"That's a great deal to make one word mean," Alice said in a thoughtful tone. "When I make a word do a lot of work like that," said Humpty Dumpty, "I always pay it extra."

Sunday, 31 October 2010


Carious is an adjective used to describe teeth and means affected with cavities or decay.

Saturday, 30 October 2010



Philoprogenitiveness, from the Greek, means, 'love of offspring'. It is one of the mental faculties of phrenology, developed by Franz Joseph Gall. Philoprogenitiveness, classified phrenologically as an affective propensity, is determined by the formation of the very back of the head.

(Phrenology was the science, now generally discredited, which studied the relationships between a person's character and the morphology (structure) of the skull.)

Friday, 29 October 2010


A winze is an opening in an underground mine that is sunk downward (as opposed to a raise, which is mined upward) from inside to connect lower levels. The top of a winze is located underground, in contrast to a shaft where the top of the excavation is located on the surface.

Thursday, 28 October 2010



A ziggurat is a type of step-pyramid temple first built by the Sumerians 5,000 years ago in southern Mesopotamia, made of sun-dried mud bricks. The peoples of Mesopotamia – the Assyrians and Babylonians continued building ziggurats for thousands of years.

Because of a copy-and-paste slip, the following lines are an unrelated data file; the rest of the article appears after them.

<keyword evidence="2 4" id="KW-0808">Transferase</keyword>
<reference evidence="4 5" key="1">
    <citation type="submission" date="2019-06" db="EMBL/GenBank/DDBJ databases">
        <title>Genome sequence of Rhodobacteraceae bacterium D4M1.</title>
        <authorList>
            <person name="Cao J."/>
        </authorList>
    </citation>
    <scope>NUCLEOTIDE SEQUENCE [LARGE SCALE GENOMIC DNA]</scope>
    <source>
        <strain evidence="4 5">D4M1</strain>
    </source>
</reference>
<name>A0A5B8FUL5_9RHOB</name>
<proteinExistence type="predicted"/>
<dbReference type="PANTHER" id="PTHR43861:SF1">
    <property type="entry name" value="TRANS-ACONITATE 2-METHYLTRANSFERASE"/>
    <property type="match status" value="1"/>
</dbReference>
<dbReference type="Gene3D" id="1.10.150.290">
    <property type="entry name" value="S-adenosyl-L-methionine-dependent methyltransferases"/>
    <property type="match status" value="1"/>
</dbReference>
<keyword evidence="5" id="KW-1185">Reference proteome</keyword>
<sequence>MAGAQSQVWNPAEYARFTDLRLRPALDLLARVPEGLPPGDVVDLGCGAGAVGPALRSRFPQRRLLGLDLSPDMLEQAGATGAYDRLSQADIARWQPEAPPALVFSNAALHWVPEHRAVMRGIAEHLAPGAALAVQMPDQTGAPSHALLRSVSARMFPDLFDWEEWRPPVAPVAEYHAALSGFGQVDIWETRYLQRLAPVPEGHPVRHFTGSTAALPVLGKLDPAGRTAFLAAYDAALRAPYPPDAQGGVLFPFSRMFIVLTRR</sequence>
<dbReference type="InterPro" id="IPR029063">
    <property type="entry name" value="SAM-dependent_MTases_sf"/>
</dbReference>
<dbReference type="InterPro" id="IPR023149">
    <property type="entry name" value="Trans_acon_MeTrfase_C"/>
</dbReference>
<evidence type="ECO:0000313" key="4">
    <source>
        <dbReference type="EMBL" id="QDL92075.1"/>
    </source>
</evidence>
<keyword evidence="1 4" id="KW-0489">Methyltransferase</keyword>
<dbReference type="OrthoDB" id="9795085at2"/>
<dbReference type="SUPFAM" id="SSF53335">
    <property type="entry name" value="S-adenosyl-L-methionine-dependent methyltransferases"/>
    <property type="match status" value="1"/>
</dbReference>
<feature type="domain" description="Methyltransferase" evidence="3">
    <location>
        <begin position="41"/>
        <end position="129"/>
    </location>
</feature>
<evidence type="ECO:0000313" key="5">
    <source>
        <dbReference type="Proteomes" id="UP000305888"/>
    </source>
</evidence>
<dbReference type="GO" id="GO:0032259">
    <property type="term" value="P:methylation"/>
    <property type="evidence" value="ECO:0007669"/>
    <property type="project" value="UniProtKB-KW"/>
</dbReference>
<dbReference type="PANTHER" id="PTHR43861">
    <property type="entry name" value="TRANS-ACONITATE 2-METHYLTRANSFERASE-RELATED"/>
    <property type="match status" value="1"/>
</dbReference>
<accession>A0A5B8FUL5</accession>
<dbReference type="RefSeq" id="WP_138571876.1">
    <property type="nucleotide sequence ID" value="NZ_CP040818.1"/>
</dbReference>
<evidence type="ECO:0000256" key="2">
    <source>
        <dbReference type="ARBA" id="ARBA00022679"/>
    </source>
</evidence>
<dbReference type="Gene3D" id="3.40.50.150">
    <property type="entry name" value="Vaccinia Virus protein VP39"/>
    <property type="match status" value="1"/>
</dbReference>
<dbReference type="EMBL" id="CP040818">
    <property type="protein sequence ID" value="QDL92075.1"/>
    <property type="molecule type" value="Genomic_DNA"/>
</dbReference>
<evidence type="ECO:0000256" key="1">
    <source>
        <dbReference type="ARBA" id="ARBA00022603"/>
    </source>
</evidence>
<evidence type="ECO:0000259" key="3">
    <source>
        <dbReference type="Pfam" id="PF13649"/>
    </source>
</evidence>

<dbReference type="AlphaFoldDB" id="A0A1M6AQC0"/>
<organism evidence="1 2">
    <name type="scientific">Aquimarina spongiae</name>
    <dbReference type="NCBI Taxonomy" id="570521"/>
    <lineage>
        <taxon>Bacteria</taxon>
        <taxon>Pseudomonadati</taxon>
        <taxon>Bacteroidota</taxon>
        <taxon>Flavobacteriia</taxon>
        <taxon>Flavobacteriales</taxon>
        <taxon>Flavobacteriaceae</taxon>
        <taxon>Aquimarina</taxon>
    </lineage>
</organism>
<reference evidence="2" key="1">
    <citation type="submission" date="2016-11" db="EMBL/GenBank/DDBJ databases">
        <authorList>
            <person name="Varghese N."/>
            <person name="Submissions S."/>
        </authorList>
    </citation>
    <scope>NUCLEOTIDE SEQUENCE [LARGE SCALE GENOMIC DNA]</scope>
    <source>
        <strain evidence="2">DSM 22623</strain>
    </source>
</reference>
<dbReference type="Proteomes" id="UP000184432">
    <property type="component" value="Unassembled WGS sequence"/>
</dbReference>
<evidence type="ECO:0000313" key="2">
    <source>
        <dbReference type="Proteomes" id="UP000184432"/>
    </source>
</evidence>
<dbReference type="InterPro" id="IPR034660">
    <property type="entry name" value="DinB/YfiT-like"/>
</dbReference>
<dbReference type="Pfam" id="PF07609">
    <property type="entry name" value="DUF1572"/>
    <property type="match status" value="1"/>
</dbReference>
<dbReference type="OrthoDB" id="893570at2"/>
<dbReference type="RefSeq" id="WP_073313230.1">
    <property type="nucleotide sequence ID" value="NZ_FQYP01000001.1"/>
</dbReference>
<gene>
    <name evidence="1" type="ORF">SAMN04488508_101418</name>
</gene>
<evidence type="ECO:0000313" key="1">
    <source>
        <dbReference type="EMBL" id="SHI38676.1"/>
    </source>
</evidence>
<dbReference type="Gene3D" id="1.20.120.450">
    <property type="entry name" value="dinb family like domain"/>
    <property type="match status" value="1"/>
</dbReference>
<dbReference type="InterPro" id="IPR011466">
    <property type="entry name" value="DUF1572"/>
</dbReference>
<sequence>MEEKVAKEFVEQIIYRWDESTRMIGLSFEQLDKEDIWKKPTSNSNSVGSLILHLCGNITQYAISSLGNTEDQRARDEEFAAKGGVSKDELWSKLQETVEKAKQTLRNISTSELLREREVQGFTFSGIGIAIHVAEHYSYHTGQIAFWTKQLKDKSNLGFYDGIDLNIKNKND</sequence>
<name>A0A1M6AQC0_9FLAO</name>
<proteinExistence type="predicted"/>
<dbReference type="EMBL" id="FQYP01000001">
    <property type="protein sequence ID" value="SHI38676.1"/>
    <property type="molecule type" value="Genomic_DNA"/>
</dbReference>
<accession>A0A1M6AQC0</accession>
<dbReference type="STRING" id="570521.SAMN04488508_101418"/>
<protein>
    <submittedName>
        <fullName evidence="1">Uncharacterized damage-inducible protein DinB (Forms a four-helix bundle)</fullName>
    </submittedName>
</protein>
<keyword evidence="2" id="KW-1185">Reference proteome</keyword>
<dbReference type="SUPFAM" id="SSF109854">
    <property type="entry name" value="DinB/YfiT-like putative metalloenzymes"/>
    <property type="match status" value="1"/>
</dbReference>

Wednesday, 27 October 2010


Aphasia is the inability to use or understand language (spoken or written) because of a brain lesion.

Tuesday, 26 October 2010


An arhat is one who has attained enlightenment; a worthy one; a Buddhist saint; one of the stages of the ascetic's spiritual evolution, when all passions (anger, ego, deception, greed, attachement, hatred and ignorance) are destroyed. It is also pronounced and written Arahat, Arhan, and Rahat.

Monday, 25 October 2010


Finikin is an adjactive meaning excessively dainty or fastidious, exacting, especially about details. It is a synonym of finicky - fastidious and fussy; difficult to please.

Sunday, 24 October 2010



A coif is a close fitting cap that covers the top, back, and sides of the head; a skullcap worn by nuns under a veil or by soldiers under a hood of mail or formerly by British sergeants-at-law; or even, quite simply, a hair-do.

Saturday, 23 October 2010


Subfusc comes from the Latin for "of a dark/dusky colour", and refers to clothing acceptable, by regulation at certain universities, for an examination or official event; the clothes worn with full academic dress in Oxford. Generally, this means, for men:

* Dark suit.
* Black socks and shoes.
* White shirt and collar.
* White bow tie.

For women:

* White blouse.
* Black tie.
* Black skirt or trousers.
* Black stockings or tights.
* Black shoes.
* Dark coat (if desired).

Friday, 22 October 2010


A eukaryote is an organism whose cells contain complex structures inside the membranes. Any member of a group of organisms that contains all plants and animals apart form bacteria and blue-green algae. Their cells possess a membrane-bound nucleus containing the genetic material. Both animals and plants are eukaryotes (meaning their cells have nuclei to hold their DNA instead of letting it just float around anywhere).